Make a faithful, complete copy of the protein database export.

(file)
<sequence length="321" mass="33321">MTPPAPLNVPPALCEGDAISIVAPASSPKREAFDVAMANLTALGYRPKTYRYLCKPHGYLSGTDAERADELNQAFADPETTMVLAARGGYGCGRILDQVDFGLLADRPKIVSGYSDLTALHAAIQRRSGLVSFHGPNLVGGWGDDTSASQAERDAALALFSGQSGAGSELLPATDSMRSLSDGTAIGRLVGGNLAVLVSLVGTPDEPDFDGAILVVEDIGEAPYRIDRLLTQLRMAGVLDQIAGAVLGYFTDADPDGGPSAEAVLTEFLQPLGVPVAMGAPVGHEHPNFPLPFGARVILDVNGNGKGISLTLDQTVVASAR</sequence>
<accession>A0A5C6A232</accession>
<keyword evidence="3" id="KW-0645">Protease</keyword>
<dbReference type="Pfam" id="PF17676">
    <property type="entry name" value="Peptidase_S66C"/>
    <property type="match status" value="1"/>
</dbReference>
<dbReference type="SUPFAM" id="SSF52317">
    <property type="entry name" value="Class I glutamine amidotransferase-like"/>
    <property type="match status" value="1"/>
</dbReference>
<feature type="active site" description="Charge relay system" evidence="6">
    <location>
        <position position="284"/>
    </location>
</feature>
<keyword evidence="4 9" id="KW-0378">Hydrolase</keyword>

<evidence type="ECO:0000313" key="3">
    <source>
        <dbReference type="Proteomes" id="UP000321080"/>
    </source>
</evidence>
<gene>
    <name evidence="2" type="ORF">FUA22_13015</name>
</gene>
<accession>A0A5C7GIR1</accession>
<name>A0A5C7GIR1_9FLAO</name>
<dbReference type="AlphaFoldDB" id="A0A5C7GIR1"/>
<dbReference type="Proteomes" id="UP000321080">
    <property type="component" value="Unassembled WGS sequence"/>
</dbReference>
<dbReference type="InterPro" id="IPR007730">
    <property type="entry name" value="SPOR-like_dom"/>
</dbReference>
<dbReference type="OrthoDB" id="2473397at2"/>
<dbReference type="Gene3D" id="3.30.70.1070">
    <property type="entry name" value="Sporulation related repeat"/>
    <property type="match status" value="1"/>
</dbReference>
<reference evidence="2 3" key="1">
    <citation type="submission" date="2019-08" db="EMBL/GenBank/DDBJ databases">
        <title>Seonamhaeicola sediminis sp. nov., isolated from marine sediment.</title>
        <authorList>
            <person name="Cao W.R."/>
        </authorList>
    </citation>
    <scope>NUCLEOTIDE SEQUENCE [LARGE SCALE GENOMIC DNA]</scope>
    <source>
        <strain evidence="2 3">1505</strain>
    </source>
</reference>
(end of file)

<sequence length="321" mass="33321">MTPPAPLNVPPALCEGDAISIVAPASSPKREAFDVAMANLTALGYRPKTYRYLCKPHGYLSGTDAERADELNQAFADPETTMVLAARGGYGCGRILDQVDFGLLADRPKIVSGYSDLTALHAAIQRRSGLVSFHGPNLVGGWGDDTSASQAERDAALALFSGQSGAGSELLPATDSMRSLSDGTAIGRLVGGNLAVLVSLVGTPDEPDFDGAILVVEDIGEAPYRIDRLLTQLRMAGVLDQIAGAVLGYFTDADPDGGPSAEAVLTEFLQPLGVPVAMGAPVGHEHPNFPLPFGARVILDVNGNGKGISLTLDQTVVASAR</sequence>
<accession>A0A5C6A232</accession>
<keyword evidence="3" id="KW-0645">Protease</keyword>
<dbReference type="Pfam" id="PF17676">
    <property type="entry name" value="Peptidase_S66C"/>
    <property type="match status" value="1"/>
</dbReference>
<dbReference type="SUPFAM" id="SSF52317">
    <property type="entry name" value="Class I glutamine amidotransferase-like"/>
    <property type="match status" value="1"/>
</dbReference>
<feature type="active site" description="Charge relay system" evidence="6">
    <location>
        <position position="284"/>
    </location>
</feature>
<keyword evidence="4 9" id="KW-0378">Hydrolase</keyword>

<evidence type="ECO:0000313" key="3">
    <source>
        <dbReference type="Proteomes" id="UP000321080"/>
    </source>
</evidence>
<gene>
    <name evidence="2" type="ORF">FUA22_13015</name>
</gene>
<accession>A0A5C7GIR1</accession>
<name>A0A5C7GIR1_9FLAO</name>
<dbReference type="AlphaFoldDB" id="A0A5C7GIR1"/>
<dbReference type="Proteomes" id="UP000321080">
    <property type="component" value="Unassembled WGS sequence"/>
</dbReference>
<dbReference type="InterPro" id="IPR007730">
    <property type="entry name" value="SPOR-like_dom"/>
</dbReference>
<dbReference type="OrthoDB" id="2473397at2"/>
<dbReference type="Gene3D" id="3.30.70.1070">
    <property type="entry name" value="Sporulation related repeat"/>
    <property type="match status" value="1"/>
</dbReference>
<reference evidence="2 3" key="1">
    <citation type="submission" date="2019-08" db="EMBL/GenBank/DDBJ databases">
        <title>Seonamhaeicola sediminis sp. nov., isolated from marine sediment.</title>
        <authorList>
            <person name="Cao W.R."/>
        </authorList>
    </citation>
    <scope>NUCLEOTIDE SEQUENCE [LARGE SCALE GENOMIC DNA]</scope>
    <source>
        <strain evidence="2 3">1505</strain>
    </source>
</reference>